Several things we had to relearn: One cannot be too clean during these times, nor too careful, and should move slowly so as to avoid accidents. Dishwasher water is not hot enough to kill most harmful germs, only "household" germs, unless stainless steel interior and extra high heat "sanitation setting" is available.
Also, never give medication to a patient on an empty stomach, but, rather, with crackers or something which absorbs and protects the stomach lining. Coated "over the counter" meds often still cause nausea on an empty stomach.
Lastly, if the patient is a sick child, avoid contact with any stuffed animals you intend to keep because their fleece cannot be adequately sanitized to prevent recontamination later on.
Keep noise at a low level, remembering that the patient needs quiet and prayer for the quickest recovery. God bless and keep you, too.
By Lynda from TX
I am sure you mean well, but you seem like a bit extreme. That sounds worse than a hospital. I work at a doctors' office. Call me crazy, I guess. (10/24/2006)
This is more than over the top. I don't ever get ill although don't go to these extremes. It is all to do with your constitution etc. Sure be careful, but it sounds as if this rules your life. (10/24/2006)
Way too extreme. We are very rarely sick in our household! I wash my hands frequently. And if my husband gets the sniffles, I put up a separate handtowel for him and that's all it seems to take to keep it at bay from one another. Super simple. (10/25/2006)
Horribly extreme. If you read the newest studies, you are setting any children in your house up for BIG time health problems in the future. Raise a kid in a 'sterile' environment and when they get to school, they'll get everything imaginable because Mom coddled them. No immunity built up.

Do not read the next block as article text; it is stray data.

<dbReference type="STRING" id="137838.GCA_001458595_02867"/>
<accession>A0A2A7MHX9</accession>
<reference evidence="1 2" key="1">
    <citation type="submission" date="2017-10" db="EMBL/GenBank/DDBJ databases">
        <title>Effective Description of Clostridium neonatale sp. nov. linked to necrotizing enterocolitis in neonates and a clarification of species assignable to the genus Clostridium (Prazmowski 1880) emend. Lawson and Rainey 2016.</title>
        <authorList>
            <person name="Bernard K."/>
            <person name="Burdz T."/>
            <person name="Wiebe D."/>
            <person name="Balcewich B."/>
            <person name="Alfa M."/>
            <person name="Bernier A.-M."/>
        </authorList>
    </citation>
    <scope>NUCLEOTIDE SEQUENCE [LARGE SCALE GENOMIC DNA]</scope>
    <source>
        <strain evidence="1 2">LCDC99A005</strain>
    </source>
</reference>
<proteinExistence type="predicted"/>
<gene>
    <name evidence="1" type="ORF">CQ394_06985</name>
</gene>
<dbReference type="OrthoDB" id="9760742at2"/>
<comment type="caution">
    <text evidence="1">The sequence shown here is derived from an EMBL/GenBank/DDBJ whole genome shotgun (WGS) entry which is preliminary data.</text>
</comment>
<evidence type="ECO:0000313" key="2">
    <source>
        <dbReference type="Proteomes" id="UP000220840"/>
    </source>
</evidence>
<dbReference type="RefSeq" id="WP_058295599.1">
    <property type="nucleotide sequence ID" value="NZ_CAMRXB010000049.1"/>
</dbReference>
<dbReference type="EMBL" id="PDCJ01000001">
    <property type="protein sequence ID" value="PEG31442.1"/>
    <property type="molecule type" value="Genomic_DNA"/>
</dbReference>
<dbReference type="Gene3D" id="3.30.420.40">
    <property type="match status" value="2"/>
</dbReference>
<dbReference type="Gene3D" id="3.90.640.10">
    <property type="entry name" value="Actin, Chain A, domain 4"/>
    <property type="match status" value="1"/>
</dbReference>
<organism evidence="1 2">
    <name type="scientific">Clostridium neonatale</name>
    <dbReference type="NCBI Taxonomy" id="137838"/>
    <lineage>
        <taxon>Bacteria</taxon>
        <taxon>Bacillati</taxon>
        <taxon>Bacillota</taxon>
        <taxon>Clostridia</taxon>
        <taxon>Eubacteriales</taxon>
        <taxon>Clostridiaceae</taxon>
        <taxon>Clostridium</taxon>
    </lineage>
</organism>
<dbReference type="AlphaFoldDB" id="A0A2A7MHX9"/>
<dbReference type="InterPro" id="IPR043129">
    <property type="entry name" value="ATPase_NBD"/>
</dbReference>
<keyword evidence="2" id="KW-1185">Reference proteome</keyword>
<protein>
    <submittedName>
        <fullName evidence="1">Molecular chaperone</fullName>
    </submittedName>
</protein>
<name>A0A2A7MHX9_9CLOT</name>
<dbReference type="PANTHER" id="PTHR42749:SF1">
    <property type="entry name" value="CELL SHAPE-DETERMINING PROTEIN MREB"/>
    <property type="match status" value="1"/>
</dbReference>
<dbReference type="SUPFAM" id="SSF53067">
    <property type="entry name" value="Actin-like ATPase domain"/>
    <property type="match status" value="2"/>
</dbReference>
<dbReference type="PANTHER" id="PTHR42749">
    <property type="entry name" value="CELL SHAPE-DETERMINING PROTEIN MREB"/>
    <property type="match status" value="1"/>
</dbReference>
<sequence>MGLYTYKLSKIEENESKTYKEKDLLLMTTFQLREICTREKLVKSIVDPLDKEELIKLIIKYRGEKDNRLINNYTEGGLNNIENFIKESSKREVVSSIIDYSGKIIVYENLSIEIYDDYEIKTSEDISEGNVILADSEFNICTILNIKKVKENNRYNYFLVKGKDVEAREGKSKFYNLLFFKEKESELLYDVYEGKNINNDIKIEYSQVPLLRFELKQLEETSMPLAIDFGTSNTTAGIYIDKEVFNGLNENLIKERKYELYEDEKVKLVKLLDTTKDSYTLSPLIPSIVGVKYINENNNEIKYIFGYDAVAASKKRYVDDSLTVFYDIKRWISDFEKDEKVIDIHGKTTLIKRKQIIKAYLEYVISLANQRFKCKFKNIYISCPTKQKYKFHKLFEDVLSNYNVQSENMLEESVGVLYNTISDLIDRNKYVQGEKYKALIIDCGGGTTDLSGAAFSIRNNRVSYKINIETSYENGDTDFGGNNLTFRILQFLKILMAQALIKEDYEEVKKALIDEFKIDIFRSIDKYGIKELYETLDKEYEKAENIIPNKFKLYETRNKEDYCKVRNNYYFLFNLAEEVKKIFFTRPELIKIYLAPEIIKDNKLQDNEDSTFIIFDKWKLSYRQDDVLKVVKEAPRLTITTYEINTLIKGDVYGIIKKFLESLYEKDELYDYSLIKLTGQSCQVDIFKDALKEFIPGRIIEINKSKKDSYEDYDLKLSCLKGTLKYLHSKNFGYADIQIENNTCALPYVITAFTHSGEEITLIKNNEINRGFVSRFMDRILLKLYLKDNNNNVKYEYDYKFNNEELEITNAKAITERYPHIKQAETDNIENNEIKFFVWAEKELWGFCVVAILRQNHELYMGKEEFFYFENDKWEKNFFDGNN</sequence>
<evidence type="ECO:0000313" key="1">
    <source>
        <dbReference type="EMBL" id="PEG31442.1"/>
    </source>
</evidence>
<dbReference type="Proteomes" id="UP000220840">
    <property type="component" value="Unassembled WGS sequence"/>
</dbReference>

You are doing everyone in your family a HUGE disservice doing all this. I would (nicely) actually recommend some professional help for you if what you've typed is true. Nothing personal, but it sounds like the actions/mind set of a troubled person. (10/25/2006)
Yes, too extreme for me. I use common sense and hand washing I think is one of the most important things. There's no way I wouldn't eat out for 7 months of the year. Maybe this is good advice for someone with a compromised immune system. I get many germs passed to me by my children. Not much I can do about that. I continue to take my daily vitamins and hope for the best.
Wow. I can't imagine restricting my life this way, but I do know one thing for sure. In order to build up a resistance, you really do have to be exposed to these kinds of everyday germs! Here's how I know this. I lost my job due to Katrina and decided to take a few months off and signed up for a semester of college courses. This semester I took a full load but did it through distance learning online instead of real time classes, hoping to have found work by now. Anyway, since I've been more homebound the last year and I don't get around a lot of other people now, literally every time I go out, to the movies, a restaurant, shopping, or anywhere there is or has been exposure to a lot of people, I almost always come home feeling as if I'm coming down with something. I started using the Airborne product - which is really just vitamins and herbs - as soon as I come home and start feeling symptomatic, or sometimes even before I go out if I think about it. It's an effervescent tablet you dissolve in water, invented by a teacher, and yes, it really works. Sometimes it takes a few doses, but I love this stuff. You can find it at WalMart. (10/26/2006)
Might as well go into fall/winter quarantine and isolation! A few sniffles is minor compared to the joy of sharing meals, company and being around other people during holidays...Unless you have a serious illness and are immuno-compromised you are missing out on many of life's pleasures for over half a year-no way to live! Lighten up! (10/29/2006)